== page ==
|Early Warnings - time well spent?|
That article is on Risk.net, so for non-subscribers, EIOPAs work is specifically looking at (in the author's words, not EIOPA's) "...threats to a firms solvency that are not picked up by the company's internal model". These will include qualitative and quantitative measures, and are due to be discussed (by their internal models committee) in the Autumn - you know, that relatively quiet point in the Solvency II implementation calendar...
The EWI article was published at the same time as an interview with Sr. Bernadino and Insurance Risk magazine was released, where the tone of the interview is particularly aggressive around EIOPA's inability to compel national supervisors to "comply" with their recently-issued preparatory guidance. Whilst it is hard not to admire his optimism ("we are moving closer to the date of implementation"), he is quite fixated with "some countries" who, without EIOPA's guiding hand, he feels would end up divergent from the rest of the market.
I certainly am not familiar enough with continental Europe's positions as it stands, but it certainly reads like a not-too-subtle finger point at Royaume-Uni at the very least. He also goes on to mention that, while 'full Board support' was received at EIOPA to issue the preparatory guidance, not all participants were 'completely happy'. One would certainly feel aggrieved at the smaller end of insurance supervisors to comply-or-explain on preparations for a new regime which doesn't have a kick-off date, while still having to administrate the existing one!
An interesting side-issue around potential discord amongst the states is this recent request (which I have procured through the magic of Google!) from most of the Member States for a second "quick-fix" Directive, based on the fact that some of the implementation countdown dates that feature in the first one are next month (good spot Gideon)! According to the letter, the Commission already appear to have singularly ruled out the need for another quick-fix,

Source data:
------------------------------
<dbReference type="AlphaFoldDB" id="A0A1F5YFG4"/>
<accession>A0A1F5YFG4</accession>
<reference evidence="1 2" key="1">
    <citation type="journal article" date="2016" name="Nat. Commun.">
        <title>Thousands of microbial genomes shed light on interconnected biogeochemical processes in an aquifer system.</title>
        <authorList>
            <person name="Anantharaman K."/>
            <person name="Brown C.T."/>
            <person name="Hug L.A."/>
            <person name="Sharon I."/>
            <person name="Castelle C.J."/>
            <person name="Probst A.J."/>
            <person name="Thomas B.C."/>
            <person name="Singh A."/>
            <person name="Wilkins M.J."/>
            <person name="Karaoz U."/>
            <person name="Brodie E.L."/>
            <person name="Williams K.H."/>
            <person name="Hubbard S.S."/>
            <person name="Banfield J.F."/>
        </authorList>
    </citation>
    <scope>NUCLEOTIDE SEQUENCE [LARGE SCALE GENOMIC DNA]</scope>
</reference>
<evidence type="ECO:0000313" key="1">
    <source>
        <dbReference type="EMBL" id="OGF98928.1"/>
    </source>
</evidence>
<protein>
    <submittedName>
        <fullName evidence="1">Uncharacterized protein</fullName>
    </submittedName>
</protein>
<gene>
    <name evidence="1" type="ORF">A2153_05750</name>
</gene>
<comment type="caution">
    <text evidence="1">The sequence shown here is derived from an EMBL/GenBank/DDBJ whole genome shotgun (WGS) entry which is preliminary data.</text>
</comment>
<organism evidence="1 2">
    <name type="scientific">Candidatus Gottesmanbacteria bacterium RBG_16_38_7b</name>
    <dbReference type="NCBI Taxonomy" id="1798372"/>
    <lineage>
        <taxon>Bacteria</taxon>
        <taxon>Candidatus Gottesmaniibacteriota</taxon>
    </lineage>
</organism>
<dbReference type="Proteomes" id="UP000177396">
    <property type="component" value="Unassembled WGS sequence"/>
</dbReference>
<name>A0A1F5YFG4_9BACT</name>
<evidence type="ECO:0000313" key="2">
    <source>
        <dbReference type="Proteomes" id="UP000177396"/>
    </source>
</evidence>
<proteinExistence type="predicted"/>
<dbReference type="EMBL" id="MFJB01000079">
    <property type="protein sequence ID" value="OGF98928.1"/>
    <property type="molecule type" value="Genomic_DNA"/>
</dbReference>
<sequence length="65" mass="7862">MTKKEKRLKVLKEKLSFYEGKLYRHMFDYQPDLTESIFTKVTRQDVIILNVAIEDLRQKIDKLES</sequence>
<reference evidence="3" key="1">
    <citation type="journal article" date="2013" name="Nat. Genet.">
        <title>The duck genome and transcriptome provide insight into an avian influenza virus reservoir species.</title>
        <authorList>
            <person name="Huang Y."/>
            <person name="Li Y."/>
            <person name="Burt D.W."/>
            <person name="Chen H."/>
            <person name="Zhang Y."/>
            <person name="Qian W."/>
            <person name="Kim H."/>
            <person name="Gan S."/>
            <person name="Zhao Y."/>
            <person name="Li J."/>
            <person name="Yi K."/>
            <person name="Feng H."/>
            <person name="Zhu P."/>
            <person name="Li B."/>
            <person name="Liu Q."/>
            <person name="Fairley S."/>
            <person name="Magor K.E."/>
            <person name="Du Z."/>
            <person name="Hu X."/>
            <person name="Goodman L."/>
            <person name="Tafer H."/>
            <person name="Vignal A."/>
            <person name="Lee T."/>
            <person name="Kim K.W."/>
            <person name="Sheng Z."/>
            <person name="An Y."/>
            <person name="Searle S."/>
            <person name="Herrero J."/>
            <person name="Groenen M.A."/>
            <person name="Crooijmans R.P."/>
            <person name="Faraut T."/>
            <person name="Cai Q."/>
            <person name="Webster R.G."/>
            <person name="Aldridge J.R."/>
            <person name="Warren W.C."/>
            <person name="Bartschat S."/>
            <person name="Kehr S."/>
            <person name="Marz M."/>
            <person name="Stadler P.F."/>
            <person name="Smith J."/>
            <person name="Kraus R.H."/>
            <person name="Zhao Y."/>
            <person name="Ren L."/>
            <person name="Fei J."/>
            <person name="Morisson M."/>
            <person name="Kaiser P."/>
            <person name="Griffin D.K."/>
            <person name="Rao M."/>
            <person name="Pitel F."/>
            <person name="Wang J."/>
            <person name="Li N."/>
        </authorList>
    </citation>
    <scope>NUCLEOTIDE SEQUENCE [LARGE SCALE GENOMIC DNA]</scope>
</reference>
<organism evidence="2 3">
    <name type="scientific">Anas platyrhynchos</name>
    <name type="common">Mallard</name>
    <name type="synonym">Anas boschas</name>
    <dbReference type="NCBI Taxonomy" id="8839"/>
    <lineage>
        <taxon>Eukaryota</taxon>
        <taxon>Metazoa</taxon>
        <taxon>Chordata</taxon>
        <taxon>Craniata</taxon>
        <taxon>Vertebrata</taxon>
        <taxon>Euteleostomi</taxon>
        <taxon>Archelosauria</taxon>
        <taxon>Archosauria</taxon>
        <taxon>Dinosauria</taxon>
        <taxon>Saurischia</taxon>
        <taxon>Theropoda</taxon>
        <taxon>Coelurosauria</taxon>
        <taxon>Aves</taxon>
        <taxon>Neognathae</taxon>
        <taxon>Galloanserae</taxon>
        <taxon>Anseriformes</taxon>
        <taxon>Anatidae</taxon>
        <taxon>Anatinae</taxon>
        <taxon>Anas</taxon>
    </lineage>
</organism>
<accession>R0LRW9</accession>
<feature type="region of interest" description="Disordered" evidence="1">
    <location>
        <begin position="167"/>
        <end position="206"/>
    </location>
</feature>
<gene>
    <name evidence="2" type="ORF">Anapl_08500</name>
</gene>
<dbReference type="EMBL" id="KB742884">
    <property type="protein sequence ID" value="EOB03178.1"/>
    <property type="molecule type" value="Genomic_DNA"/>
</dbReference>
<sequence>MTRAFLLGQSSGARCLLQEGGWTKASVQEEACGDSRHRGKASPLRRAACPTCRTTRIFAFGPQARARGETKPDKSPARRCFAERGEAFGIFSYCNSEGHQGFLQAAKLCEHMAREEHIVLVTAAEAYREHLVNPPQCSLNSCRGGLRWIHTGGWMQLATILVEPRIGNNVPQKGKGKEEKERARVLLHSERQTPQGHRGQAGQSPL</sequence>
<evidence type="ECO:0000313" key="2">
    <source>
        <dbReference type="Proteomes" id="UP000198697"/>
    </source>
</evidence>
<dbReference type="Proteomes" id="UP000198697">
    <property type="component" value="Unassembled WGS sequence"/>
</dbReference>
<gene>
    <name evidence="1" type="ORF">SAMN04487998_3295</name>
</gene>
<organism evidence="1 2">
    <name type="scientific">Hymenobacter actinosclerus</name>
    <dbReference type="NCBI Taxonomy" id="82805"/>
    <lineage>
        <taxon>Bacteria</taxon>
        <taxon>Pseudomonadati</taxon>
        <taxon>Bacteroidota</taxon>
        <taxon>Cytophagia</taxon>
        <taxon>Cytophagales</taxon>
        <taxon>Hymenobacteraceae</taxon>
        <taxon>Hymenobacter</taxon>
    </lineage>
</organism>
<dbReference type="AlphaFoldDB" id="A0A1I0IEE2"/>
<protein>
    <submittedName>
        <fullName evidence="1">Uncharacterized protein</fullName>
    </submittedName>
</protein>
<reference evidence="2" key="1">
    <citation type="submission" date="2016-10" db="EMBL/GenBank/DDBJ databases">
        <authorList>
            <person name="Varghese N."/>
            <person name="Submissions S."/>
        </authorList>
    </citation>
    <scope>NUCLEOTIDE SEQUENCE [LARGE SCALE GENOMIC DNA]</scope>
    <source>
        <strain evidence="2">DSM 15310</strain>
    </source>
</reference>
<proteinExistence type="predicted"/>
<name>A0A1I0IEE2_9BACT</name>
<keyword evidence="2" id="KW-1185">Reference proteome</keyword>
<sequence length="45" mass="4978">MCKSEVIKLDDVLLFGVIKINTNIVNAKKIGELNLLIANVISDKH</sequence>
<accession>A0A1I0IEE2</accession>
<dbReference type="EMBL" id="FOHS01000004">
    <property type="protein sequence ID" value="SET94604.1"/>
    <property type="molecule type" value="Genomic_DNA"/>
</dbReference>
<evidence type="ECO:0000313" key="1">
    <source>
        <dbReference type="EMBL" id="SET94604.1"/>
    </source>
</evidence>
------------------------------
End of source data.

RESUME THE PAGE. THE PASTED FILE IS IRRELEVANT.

Four countries didn't make it onto the list of senders (Ireland, Netherlands, Malta and Lithuania) - not concerned, or not consulted?
Also worth highlighting the recent spectacularly ill-timed London press strafing of the internal modelling world - an strange development, particularly at the same time that the UK Independence Party has been lifting up its dress for London's financial sector to have a gander underneath. With some of the UK's bigger beasts such as L&G and Pru already openly hostile to Solvency II (and Resolution being an early faller in the IMAP stakes), is there potential for the rinsed-out UK insurance sector to throw its weight behind a political force such as UKIP, who would happily make an EU Directive bonfire, using Solvency II for kindling?